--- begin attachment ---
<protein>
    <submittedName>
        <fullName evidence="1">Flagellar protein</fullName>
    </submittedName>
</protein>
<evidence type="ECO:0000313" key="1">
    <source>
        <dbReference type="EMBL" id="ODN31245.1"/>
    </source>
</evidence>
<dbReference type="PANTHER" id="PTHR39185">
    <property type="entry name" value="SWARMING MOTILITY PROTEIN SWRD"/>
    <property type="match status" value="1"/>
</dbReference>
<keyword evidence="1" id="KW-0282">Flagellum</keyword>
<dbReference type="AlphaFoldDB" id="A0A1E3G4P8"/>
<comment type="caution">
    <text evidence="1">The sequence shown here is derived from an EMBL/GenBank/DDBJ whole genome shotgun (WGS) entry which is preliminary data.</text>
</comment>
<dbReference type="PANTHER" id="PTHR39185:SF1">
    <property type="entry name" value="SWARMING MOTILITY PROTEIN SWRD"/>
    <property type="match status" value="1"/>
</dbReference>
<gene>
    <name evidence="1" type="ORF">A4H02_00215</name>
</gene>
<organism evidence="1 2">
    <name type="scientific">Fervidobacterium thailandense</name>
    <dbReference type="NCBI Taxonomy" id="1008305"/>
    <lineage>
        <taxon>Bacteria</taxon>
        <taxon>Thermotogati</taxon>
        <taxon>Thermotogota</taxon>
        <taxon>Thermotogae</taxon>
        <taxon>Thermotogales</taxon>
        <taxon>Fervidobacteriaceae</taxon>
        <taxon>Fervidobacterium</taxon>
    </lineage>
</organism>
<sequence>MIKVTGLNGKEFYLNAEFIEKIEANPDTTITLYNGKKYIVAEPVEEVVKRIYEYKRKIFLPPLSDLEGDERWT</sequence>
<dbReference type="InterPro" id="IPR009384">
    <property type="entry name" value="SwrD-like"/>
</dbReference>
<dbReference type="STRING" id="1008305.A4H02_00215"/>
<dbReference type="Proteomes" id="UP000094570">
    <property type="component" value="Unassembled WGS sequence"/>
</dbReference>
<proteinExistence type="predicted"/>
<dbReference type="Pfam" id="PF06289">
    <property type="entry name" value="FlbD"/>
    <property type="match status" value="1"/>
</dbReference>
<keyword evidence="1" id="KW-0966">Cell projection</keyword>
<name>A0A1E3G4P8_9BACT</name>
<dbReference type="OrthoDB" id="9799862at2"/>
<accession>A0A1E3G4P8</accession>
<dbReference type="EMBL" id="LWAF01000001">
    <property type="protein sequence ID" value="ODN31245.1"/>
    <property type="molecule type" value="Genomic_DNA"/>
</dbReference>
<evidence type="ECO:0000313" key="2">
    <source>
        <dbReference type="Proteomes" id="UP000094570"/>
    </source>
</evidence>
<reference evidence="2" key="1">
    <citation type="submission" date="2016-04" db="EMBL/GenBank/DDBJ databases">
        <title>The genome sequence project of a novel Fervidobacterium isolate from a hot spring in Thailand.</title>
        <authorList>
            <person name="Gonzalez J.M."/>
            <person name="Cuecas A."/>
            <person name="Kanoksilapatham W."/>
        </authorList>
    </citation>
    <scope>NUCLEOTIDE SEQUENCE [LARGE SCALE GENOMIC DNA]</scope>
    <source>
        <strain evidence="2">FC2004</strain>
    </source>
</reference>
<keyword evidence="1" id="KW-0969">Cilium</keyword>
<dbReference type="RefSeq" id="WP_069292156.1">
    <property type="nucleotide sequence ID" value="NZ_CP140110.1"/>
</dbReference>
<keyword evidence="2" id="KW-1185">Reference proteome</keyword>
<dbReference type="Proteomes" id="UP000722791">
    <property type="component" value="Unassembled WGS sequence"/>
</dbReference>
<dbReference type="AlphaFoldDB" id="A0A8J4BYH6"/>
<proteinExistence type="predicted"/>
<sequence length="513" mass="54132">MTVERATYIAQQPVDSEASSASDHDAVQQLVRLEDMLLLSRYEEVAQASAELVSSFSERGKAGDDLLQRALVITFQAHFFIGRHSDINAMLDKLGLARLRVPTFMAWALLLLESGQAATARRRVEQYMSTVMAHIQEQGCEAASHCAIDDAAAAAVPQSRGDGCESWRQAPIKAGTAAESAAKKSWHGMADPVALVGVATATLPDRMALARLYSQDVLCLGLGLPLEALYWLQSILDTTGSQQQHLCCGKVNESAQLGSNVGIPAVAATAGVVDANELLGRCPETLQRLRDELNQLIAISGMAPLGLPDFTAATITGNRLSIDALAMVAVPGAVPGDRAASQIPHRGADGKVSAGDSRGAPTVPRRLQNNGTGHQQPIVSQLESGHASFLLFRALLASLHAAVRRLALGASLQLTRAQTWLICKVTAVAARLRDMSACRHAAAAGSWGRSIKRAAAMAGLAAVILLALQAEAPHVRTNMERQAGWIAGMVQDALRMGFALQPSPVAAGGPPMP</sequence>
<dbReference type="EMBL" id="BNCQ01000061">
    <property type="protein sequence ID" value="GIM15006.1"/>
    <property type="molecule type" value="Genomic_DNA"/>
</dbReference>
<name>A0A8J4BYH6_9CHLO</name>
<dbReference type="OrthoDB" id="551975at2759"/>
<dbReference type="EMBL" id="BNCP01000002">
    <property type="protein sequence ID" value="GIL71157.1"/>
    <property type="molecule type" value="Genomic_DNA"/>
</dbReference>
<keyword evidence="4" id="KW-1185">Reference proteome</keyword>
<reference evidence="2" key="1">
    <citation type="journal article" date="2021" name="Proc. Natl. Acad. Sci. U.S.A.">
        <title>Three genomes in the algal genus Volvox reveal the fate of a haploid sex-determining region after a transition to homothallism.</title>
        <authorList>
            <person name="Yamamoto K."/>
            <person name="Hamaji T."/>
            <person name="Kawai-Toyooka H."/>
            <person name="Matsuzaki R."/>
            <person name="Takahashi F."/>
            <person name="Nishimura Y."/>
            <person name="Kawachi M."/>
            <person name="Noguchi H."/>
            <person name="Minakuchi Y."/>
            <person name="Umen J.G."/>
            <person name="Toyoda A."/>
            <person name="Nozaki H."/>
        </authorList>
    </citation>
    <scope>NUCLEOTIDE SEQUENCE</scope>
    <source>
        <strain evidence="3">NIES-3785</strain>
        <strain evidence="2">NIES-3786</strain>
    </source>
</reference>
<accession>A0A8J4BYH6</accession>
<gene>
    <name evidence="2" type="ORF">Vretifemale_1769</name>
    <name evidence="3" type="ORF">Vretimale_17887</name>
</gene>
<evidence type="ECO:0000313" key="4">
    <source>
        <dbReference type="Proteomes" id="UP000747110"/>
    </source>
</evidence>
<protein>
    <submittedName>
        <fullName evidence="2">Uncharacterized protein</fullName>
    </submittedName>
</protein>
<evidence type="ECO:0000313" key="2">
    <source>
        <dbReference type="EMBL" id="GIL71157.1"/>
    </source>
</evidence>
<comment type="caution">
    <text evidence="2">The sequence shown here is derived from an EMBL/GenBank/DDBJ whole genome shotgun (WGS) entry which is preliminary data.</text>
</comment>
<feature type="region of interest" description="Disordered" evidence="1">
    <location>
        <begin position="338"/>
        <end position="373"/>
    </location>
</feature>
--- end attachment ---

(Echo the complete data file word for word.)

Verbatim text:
<protein>
    <submittedName>
        <fullName evidence="1">Flagellar protein</fullName>
    </submittedName>
</protein>
<evidence type="ECO:0000313" key="1">
    <source>
        <dbReference type="EMBL" id="ODN31245.1"/>
    </source>
</evidence>
<dbReference type="PANTHER" id="PTHR39185">
    <property type="entry name" value="SWARMING MOTILITY PROTEIN SWRD"/>
    <property type="match status" value="1"/>
</dbReference>
<keyword evidence="1" id="KW-0282">Flagellum</keyword>
<dbReference type="AlphaFoldDB" id="A0A1E3G4P8"/>
<comment type="caution">
    <text evidence="1">The sequence shown here is derived from an EMBL/GenBank/DDBJ whole genome shotgun (WGS) entry which is preliminary data.</text>
</comment>
<dbReference type="PANTHER" id="PTHR39185:SF1">
    <property type="entry name" value="SWARMING MOTILITY PROTEIN SWRD"/>
    <property type="match status" value="1"/>
</dbReference>
<gene>
    <name evidence="1" type="ORF">A4H02_00215</name>
</gene>
<organism evidence="1 2">
    <name type="scientific">Fervidobacterium thailandense</name>
    <dbReference type="NCBI Taxonomy" id="1008305"/>
    <lineage>
        <taxon>Bacteria</taxon>
        <taxon>Thermotogati</taxon>
        <taxon>Thermotogota</taxon>
        <taxon>Thermotogae</taxon>
        <taxon>Thermotogales</taxon>
        <taxon>Fervidobacteriaceae</taxon>
        <taxon>Fervidobacterium</taxon>
    </lineage>
</organism>
<sequence>MIKVTGLNGKEFYLNAEFIEKIEANPDTTITLYNGKKYIVAEPVEEVVKRIYEYKRKIFLPPLSDLEGDERWT</sequence>
<dbReference type="InterPro" id="IPR009384">
    <property type="entry name" value="SwrD-like"/>
</dbReference>
<dbReference type="STRING" id="1008305.A4H02_00215"/>
<dbReference type="Proteomes" id="UP000094570">
    <property type="component" value="Unassembled WGS sequence"/>
</dbReference>
<proteinExistence type="predicted"/>
<dbReference type="Pfam" id="PF06289">
    <property type="entry name" value="FlbD"/>
    <property type="match status" value="1"/>
</dbReference>
<keyword evidence="1" id="KW-0966">Cell projection</keyword>
<name>A0A1E3G4P8_9BACT</name>
<dbReference type="OrthoDB" id="9799862at2"/>
<accession>A0A1E3G4P8</accession>
<dbReference type="EMBL" id="LWAF01000001">
    <property type="protein sequence ID" value="ODN31245.1"/>
    <property type="molecule type" value="Genomic_DNA"/>
</dbReference>
<evidence type="ECO:0000313" key="2">
    <source>
        <dbReference type="Proteomes" id="UP000094570"/>
    </source>
</evidence>
<reference evidence="2" key="1">
    <citation type="submission" date="2016-04" db="EMBL/GenBank/DDBJ databases">
        <title>The genome sequence project of a novel Fervidobacterium isolate from a hot spring in Thailand.</title>
        <authorList>
            <person name="Gonzalez J.M."/>
            <person name="Cuecas A."/>
            <person name="Kanoksilapatham W."/>
        </authorList>
    </citation>
    <scope>NUCLEOTIDE SEQUENCE [LARGE SCALE GENOMIC DNA]</scope>
    <source>
        <strain evidence="2">FC2004</strain>
    </source>
</reference>
<keyword evidence="1" id="KW-0969">Cilium</keyword>
<dbReference type="RefSeq" id="WP_069292156.1">
    <property type="nucleotide sequence ID" value="NZ_CP140110.1"/>
</dbReference>
<keyword evidence="2" id="KW-1185">Reference proteome</keyword>
<dbReference type="Proteomes" id="UP000722791">
    <property type="component" value="Unassembled WGS sequence"/>
</dbReference>
<dbReference type="AlphaFoldDB" id="A0A8J4BYH6"/>
<proteinExistence type="predicted"/>
<sequence length="513" mass="54132">MTVERATYIAQQPVDSEASSASDHDAVQQLVRLEDMLLLSRYEEVAQASAELVSSFSERGKAGDDLLQRALVITFQAHFFIGRHSDINAMLDKLGLARLRVPTFMAWALLLLESGQAATARRRVEQYMSTVMAHIQEQGCEAASHCAIDDAAAAAVPQSRGDGCESWRQAPIKAGTAAESAAKKSWHGMADPVALVGVATATLPDRMALARLYSQDVLCLGLGLPLEALYWLQSILDTTGSQQQHLCCGKVNESAQLGSNVGIPAVAATAGVVDANELLGRCPETLQRLRDELNQLIAISGMAPLGLPDFTAATITGNRLSIDALAMVAVPGAVPGDRAASQIPHRGADGKVSAGDSRGAPTVPRRLQNNGTGHQQPIVSQLESGHASFLLFRALLASLHAAVRRLALGASLQLTRAQTWLICKVTAVAARLRDMSACRHAAAAGSWGRSIKRAAAMAGLAAVILLALQAEAPHVRTNMERQAGWIAGMVQDALRMGFALQPSPVAAGGPPMP</sequence>
<dbReference type="EMBL" id="BNCQ01000061">
    <property type="protein sequence ID" value="GIM15006.1"/>
    <property type="molecule type" value="Genomic_DNA"/>
</dbReference>
<name>A0A8J4BYH6_9CHLO</name>
<dbReference type="OrthoDB" id="551975at2759"/>
<dbReference type="EMBL" id="BNCP01000002">
    <property type="protein sequence ID" value="GIL71157.1"/>
    <property type="molecule type" value="Genomic_DNA"/>
</dbReference>
<keyword evidence="4" id="KW-1185">Reference proteome</keyword>
<reference evidence="2" key="1">
    <citation type="journal article" date="2021" name="Proc. Natl. Acad. Sci. U.S.A.">
        <title>Three genomes in the algal genus Volvox reveal the fate of a haploid sex-determining region after a transition to homothallism.</title>
        <authorList>
            <person name="Yamamoto K."/>
            <person name="Hamaji T."/>
            <person name="Kawai-Toyooka H."/>
            <person name="Matsuzaki R."/>
            <person name="Takahashi F."/>
            <person name="Nishimura Y."/>
            <person name="Kawachi M."/>
            <person name="Noguchi H."/>
            <person name="Minakuchi Y."/>
            <person name="Umen J.G."/>
            <person name="Toyoda A."/>
            <person name="Nozaki H."/>
        </authorList>
    </citation>
    <scope>NUCLEOTIDE SEQUENCE</scope>
    <source>
        <strain evidence="3">NIES-3785</strain>
        <strain evidence="2">NIES-3786</strain>
    </source>
</reference>
<accession>A0A8J4BYH6</accession>
<gene>
    <name evidence="2" type="ORF">Vretifemale_1769</name>
    <name evidence="3" type="ORF">Vretimale_17887</name>
</gene>
<evidence type="ECO:0000313" key="4">
    <source>
        <dbReference type="Proteomes" id="UP000747110"/>
    </source>
</evidence>
<protein>
    <submittedName>
        <fullName evidence="2">Uncharacterized protein</fullName>
    </submittedName>
</protein>
<evidence type="ECO:0000313" key="2">
    <source>
        <dbReference type="EMBL" id="GIL71157.1"/>
    </source>
</evidence>
<comment type="caution">
    <text evidence="2">The sequence shown here is derived from an EMBL/GenBank/DDBJ whole genome shotgun (WGS) entry which is preliminary data.</text>
</comment>
<feature type="region of interest" description="Disordered" evidence="1">
    <location>
        <begin position="338"/>
        <end position="373"/>
    </location>
</feature>